“And that agreement would be items like the student resource officer in the two middle schools, it would involve capital expenditures such as, I think, locks for doors and camera systems for points of entry.
“All of these options are impacted by what the governor’s task force recommends, as well as what the legislature’s task force might recommend,” Mr. Marconi said.
“Currently we have no indication that there may or may not be mandates associated with the governor’s recommendations. And until we know the answer to this question, I feel it would be premature to continue adding items to a budget, not knowing whether those might be a mandate and if in fact there could be funding made available for the mandates.
“Now if there are no mandates and each community makes its own decisions, so be it. We move forward, which means we will continue to meet as our own local committee through the office of the superintendent of schools, with a conclusion hopefully by April 19.”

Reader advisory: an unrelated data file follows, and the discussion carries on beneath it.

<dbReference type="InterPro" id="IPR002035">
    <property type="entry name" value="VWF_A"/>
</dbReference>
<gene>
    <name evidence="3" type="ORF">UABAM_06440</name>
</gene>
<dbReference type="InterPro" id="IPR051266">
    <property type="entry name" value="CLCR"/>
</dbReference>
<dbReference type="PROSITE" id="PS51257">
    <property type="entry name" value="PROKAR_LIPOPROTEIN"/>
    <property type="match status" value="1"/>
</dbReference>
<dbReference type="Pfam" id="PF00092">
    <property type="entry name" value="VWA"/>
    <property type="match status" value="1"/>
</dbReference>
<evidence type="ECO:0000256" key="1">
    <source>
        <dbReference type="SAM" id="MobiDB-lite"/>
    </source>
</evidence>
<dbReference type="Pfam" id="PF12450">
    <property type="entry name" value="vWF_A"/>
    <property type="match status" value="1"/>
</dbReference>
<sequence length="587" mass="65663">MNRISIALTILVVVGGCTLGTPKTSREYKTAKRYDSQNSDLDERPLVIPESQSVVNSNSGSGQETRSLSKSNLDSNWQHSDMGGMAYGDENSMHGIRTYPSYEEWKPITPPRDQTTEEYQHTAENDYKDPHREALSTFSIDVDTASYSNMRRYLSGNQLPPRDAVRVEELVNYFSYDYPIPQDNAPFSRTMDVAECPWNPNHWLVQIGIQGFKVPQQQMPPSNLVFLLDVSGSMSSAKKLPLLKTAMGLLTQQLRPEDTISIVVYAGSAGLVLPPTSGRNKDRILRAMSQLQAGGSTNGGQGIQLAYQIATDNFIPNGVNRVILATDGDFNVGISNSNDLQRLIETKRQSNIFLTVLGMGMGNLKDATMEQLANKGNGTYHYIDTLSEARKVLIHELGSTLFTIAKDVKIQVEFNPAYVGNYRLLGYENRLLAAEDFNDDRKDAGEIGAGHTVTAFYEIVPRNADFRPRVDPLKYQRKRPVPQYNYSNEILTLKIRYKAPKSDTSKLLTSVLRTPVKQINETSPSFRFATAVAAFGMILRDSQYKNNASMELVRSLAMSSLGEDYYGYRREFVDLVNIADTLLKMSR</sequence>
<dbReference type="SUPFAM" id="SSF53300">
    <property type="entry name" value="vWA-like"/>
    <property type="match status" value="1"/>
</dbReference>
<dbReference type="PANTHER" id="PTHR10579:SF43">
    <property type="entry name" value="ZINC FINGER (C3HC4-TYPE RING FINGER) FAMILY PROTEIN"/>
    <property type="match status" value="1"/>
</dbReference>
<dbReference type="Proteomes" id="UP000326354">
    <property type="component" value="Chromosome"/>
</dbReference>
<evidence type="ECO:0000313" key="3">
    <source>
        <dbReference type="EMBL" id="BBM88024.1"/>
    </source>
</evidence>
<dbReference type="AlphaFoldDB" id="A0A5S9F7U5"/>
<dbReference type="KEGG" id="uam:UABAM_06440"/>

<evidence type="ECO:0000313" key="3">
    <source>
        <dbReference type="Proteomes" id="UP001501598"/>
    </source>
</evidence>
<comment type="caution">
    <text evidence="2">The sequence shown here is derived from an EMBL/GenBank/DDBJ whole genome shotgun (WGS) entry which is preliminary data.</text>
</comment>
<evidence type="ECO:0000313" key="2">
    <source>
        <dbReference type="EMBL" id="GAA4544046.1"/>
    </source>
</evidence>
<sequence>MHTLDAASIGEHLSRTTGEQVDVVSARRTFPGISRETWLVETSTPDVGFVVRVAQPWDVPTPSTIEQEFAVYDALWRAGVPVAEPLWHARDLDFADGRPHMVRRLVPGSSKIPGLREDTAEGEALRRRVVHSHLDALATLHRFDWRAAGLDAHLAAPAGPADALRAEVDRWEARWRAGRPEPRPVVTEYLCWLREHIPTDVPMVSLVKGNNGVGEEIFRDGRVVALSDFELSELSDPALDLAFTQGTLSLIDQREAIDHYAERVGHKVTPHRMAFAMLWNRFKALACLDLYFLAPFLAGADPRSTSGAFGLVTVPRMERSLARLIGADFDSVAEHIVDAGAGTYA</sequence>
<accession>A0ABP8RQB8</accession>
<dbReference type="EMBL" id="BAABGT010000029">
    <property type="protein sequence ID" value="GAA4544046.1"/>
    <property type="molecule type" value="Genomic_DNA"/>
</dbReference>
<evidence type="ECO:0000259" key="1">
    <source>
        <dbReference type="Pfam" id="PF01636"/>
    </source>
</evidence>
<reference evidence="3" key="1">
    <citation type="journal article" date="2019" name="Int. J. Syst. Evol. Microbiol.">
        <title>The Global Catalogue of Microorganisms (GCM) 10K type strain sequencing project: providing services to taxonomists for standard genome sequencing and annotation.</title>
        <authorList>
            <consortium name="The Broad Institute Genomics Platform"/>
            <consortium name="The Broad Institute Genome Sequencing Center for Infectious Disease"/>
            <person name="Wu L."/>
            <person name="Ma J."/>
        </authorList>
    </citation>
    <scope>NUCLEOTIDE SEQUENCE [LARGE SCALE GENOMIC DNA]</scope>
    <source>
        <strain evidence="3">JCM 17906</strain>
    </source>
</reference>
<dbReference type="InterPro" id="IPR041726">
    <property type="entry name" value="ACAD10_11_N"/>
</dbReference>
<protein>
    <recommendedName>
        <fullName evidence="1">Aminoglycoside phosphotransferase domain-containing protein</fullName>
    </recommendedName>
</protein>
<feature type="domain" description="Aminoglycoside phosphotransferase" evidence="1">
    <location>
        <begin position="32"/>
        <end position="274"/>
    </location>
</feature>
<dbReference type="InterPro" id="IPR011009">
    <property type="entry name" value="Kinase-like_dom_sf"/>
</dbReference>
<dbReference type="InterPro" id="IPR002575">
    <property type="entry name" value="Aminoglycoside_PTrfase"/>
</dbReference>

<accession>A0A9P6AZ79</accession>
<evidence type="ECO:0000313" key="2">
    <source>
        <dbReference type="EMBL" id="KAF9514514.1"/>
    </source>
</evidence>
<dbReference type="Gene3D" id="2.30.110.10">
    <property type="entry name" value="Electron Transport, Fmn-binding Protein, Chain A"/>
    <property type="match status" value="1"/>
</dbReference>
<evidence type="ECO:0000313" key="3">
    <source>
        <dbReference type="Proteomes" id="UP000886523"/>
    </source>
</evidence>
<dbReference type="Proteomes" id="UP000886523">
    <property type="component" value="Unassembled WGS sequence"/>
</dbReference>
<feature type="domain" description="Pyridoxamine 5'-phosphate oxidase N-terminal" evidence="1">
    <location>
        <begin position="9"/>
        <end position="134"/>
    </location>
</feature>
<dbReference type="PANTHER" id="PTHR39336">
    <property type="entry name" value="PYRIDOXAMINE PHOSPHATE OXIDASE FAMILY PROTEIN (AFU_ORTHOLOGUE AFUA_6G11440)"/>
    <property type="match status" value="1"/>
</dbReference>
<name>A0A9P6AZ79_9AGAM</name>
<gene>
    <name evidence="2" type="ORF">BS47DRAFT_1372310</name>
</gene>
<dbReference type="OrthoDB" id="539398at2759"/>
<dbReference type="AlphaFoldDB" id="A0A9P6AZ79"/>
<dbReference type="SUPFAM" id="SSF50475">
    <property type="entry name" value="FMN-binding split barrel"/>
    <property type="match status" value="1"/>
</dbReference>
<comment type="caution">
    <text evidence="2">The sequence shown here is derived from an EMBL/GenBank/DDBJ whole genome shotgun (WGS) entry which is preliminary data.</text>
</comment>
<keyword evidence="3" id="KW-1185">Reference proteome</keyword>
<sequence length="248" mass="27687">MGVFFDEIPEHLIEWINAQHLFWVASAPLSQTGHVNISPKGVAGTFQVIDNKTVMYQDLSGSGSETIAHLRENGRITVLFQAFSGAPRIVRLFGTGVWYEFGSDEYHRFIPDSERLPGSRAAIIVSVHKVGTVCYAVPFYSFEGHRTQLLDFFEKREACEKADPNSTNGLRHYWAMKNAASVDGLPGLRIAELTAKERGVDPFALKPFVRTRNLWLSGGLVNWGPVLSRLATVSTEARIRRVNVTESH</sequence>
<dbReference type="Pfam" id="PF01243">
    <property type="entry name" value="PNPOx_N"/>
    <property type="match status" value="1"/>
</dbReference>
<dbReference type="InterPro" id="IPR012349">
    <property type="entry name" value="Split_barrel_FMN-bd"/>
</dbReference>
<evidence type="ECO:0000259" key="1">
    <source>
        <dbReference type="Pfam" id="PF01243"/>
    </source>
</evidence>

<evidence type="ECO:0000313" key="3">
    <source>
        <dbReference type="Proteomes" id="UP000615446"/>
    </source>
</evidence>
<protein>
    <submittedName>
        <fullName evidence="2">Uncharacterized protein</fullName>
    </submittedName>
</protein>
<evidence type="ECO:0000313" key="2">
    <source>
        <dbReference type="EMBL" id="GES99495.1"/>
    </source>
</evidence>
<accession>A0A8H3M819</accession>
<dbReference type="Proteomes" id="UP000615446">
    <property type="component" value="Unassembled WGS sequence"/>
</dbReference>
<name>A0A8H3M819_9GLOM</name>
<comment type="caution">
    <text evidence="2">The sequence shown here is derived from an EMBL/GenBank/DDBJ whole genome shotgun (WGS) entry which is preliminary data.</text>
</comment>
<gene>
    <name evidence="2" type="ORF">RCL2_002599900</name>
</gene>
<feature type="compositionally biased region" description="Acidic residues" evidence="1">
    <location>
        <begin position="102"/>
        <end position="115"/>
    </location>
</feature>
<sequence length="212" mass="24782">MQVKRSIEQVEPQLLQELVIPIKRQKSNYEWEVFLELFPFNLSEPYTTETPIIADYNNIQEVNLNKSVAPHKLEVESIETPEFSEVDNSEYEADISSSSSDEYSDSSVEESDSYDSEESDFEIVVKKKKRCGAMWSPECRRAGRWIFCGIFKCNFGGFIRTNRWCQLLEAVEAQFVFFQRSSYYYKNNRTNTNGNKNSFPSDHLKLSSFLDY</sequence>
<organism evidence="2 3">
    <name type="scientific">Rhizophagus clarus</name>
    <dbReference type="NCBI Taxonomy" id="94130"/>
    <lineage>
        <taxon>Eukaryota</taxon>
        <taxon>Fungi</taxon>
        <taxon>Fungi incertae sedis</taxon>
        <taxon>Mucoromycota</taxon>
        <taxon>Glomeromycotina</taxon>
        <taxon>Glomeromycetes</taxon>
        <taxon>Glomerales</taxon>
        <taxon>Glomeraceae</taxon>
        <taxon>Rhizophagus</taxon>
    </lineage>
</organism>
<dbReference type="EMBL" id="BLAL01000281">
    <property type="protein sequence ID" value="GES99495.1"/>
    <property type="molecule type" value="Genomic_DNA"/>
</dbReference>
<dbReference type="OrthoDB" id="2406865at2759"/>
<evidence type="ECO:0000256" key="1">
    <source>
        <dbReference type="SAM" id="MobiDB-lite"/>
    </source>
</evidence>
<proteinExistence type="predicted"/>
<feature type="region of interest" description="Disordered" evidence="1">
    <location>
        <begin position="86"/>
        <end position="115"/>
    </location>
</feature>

Other board members agreed that school security needs require careful review.
“I have a real problem,” Selectwoman Barbara Manners said. “Are we going to have a guard at every public gathering? You’re talking about, basically, changing a whole way of life.
“More needs to go to mental health,” she said. “There needs to be more control over who gets a gun. Maybe there needs to be more control over what type of guns people can get.”
Mr. Bodner thought that if school resource officers were going to be hired, they should be in the education budget so school officials would have to judge them as a priority, weigh them against other expenses.
Security was an area where there might be no end to spending.
“The more you spend, the safer you’ll be,” he said. “You’ve got to decide your priorities. You don’t want to make a school a fortress.”
The revenue assumption underlying the selectmen’s discussion — that $2 million will be taken from the fund balance and used to support spending — is something Finance Board Chairman Dave Ulmer discussed at last fall’s tri-board meeting.